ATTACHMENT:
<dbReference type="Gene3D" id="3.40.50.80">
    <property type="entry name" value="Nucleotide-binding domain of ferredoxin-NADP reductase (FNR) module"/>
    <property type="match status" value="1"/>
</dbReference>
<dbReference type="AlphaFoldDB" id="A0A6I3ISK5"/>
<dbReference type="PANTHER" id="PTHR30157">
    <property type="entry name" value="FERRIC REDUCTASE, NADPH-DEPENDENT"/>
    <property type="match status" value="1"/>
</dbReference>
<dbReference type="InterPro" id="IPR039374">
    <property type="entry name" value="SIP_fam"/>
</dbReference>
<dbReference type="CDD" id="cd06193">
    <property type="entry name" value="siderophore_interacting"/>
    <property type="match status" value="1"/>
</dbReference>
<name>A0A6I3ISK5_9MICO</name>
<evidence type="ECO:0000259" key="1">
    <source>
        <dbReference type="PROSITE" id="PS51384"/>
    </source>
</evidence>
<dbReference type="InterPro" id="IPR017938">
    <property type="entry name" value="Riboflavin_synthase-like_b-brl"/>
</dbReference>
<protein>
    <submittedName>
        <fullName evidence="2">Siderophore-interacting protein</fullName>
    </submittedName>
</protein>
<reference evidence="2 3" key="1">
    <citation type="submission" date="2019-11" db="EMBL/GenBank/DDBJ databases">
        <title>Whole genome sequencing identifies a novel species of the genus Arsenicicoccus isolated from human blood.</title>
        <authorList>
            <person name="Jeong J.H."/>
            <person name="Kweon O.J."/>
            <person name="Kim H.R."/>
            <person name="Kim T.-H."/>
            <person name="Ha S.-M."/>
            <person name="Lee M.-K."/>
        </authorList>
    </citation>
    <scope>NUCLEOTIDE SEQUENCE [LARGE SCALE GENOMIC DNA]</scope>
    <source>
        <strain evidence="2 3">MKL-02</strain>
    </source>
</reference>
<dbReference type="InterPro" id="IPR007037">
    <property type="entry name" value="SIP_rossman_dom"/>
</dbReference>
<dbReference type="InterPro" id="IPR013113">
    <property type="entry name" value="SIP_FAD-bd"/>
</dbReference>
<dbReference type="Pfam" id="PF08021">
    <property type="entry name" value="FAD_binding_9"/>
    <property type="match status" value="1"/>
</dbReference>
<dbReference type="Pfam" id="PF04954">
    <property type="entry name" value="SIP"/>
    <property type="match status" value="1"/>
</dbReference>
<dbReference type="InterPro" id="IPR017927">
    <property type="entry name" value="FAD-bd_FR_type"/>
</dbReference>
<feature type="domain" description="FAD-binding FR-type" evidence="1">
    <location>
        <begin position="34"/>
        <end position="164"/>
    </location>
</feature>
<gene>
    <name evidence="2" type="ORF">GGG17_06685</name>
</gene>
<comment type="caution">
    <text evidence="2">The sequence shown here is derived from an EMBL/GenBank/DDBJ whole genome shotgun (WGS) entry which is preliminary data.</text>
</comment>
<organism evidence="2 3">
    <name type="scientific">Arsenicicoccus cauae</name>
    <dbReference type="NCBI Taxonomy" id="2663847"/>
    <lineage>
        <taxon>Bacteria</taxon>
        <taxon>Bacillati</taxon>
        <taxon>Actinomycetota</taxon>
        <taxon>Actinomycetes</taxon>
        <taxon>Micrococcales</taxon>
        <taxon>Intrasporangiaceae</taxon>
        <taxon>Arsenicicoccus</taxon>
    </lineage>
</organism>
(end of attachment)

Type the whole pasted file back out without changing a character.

<dbReference type="Gene3D" id="3.40.50.80">
    <property type="entry name" value="Nucleotide-binding domain of ferredoxin-NADP reductase (FNR) module"/>
    <property type="match status" value="1"/>
</dbReference>
<dbReference type="AlphaFoldDB" id="A0A6I3ISK5"/>
<dbReference type="PANTHER" id="PTHR30157">
    <property type="entry name" value="FERRIC REDUCTASE, NADPH-DEPENDENT"/>
    <property type="match status" value="1"/>
</dbReference>
<dbReference type="InterPro" id="IPR039374">
    <property type="entry name" value="SIP_fam"/>
</dbReference>
<dbReference type="CDD" id="cd06193">
    <property type="entry name" value="siderophore_interacting"/>
    <property type="match status" value="1"/>
</dbReference>
<name>A0A6I3ISK5_9MICO</name>
<evidence type="ECO:0000259" key="1">
    <source>
        <dbReference type="PROSITE" id="PS51384"/>
    </source>
</evidence>
<dbReference type="InterPro" id="IPR017938">
    <property type="entry name" value="Riboflavin_synthase-like_b-brl"/>
</dbReference>
<protein>
    <submittedName>
        <fullName evidence="2">Siderophore-interacting protein</fullName>
    </submittedName>
</protein>
<reference evidence="2 3" key="1">
    <citation type="submission" date="2019-11" db="EMBL/GenBank/DDBJ databases">
        <title>Whole genome sequencing identifies a novel species of the genus Arsenicicoccus isolated from human blood.</title>
        <authorList>
            <person name="Jeong J.H."/>
            <person name="Kweon O.J."/>
            <person name="Kim H.R."/>
            <person name="Kim T.-H."/>
            <person name="Ha S.-M."/>
            <person name="Lee M.-K."/>
        </authorList>
    </citation>
    <scope>NUCLEOTIDE SEQUENCE [LARGE SCALE GENOMIC DNA]</scope>
    <source>
        <strain evidence="2 3">MKL-02</strain>
    </source>
</reference>
<dbReference type="InterPro" id="IPR007037">
    <property type="entry name" value="SIP_rossman_dom"/>
</dbReference>
<dbReference type="InterPro" id="IPR013113">
    <property type="entry name" value="SIP_FAD-bd"/>
</dbReference>
<dbReference type="Pfam" id="PF08021">
    <property type="entry name" value="FAD_binding_9"/>
    <property type="match status" value="1"/>
</dbReference>
<dbReference type="Pfam" id="PF04954">
    <property type="entry name" value="SIP"/>
    <property type="match status" value="1"/>
</dbReference>
<dbReference type="InterPro" id="IPR017927">
    <property type="entry name" value="FAD-bd_FR_type"/>
</dbReference>
<feature type="domain" description="FAD-binding FR-type" evidence="1">
    <location>
        <begin position="34"/>
        <end position="164"/>
    </location>
</feature>
<gene>
    <name evidence="2" type="ORF">GGG17_06685</name>
</gene>
<comment type="caution">
    <text evidence="2">The sequence shown here is derived from an EMBL/GenBank/DDBJ whole genome shotgun (WGS) entry which is preliminary data.</text>
</comment>
<organism evidence="2 3">
    <name type="scientific">Arsenicicoccus cauae</name>
    <dbReference type="NCBI Taxonomy" id="2663847"/>
    <lineage>
        <taxon>Bacteria</taxon>
        <taxon>Bacillati</taxon>
        <taxon>Actinomycetota</taxon>
        <taxon>Actinomycetes</taxon>
        <taxon>Micrococcales</taxon>
        <taxon>Intrasporangiaceae</taxon>
        <taxon>Arsenicicoccus</taxon>
    </lineage>
</organism>